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Course Information

Instructor Info:Jarrett Man
Term: 2013F
Meeting Info: Wednesday
01:00 PM - 05:00 PM Cole Science Center 1-ECOL
Description:

Agricultural sustainability is rooted in the viability of each individual farm. Ecologically and socially responsible farming practices can only be successful within the structure of a farm business that relies on effective resource management, efficient food production, and sales. Thus anyone interested in achieving sustainability through small scale, organic, local farming must first understand how farms function and then consider how to integrate sustainable practices to maximize positive impact. This course will consider the kinds of farming we see in our local area, and the guiding principles that farmers use to set up and structure their farming operations for success. Along the way, we will cover the sciences that inform farm management decisions and principles. Focus areas in farm management will be crop planning, crop rotation, soil fertility, insect and disease control, direct marketing, business structure/money management, cover crops, local/organic/sustainable/IPM, greenhouse management, winter production, and farm ecosystems. Focus areas in the sciences will be insect life cycles/ecology, soil science, plant physiology, and crop pathogens. Coursework will include visits to nearby farms, discussions, readings, short assignments/papers on specific topics, and the option for independent work. Jarrett Man is a current owner/manager of The Kitchen Garden, former manager of Stone Soup Farm and Red Fire Farm, and an alum of Hampshire.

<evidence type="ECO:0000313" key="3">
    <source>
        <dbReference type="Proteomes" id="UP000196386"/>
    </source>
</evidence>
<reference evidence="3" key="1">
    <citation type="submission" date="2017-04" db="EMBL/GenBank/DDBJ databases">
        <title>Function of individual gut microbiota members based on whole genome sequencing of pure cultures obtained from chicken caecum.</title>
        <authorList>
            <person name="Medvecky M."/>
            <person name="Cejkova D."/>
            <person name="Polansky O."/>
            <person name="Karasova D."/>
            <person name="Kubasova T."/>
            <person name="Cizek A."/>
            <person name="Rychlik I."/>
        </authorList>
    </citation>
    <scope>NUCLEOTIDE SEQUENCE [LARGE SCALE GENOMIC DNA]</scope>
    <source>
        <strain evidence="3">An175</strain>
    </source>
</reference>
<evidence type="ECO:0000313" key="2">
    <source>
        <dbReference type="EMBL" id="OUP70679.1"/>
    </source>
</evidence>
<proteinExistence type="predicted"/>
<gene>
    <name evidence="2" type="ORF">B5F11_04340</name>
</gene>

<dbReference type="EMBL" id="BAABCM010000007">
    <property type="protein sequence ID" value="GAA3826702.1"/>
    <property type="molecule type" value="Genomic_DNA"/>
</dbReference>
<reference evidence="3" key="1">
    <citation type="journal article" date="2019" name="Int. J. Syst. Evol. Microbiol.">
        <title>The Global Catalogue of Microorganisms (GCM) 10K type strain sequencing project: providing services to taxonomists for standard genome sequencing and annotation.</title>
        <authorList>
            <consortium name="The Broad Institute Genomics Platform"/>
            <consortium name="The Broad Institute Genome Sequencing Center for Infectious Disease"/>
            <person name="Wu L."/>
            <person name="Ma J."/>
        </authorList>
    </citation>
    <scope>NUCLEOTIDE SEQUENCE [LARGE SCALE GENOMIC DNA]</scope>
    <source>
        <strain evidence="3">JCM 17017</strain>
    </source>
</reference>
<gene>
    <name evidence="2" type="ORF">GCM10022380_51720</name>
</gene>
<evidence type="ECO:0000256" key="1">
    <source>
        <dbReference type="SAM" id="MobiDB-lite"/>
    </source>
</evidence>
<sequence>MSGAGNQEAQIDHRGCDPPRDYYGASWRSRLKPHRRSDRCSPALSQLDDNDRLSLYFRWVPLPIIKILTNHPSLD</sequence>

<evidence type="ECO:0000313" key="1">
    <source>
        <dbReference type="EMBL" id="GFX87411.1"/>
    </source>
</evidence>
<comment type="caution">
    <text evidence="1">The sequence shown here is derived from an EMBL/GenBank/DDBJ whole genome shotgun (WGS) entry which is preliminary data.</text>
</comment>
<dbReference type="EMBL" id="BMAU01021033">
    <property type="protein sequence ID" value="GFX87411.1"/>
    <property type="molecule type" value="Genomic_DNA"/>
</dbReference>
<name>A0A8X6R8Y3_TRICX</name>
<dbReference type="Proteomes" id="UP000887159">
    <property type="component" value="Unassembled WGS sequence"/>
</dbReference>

Course Objectives:

To be comfortable and knowledgeable giving answers to the following questions:

  • What are the on-farm practical differences between organic, IPM, conventional, local, and sustainable?
  • What are the advantages of different business models for a farm? (Sole proprietorship, partnership, llc, s-corp, co-op)
  • What is needed to have a healthy soil that can support a financially viable farm in the long run?  What are some of the barriers for farmers in our area to achieving this?
  • How do farms in our area plan their businesses to be able to provide a sustainable income?
Evaluation Criteria:
  • Students should plan to attend every class and field trip.   More than 1 missed course may result in an incomplete.
  • Students must demonstrate verbally their ability to defend/critique various forms of farming and their philosophies.
  • Students should ask leading questions that demonstrate their fundamental grasp of nuances of farming decisions.
  • Students will complete at least 1 written assignment/project which will be an investigation into a specific practice of farming in our area.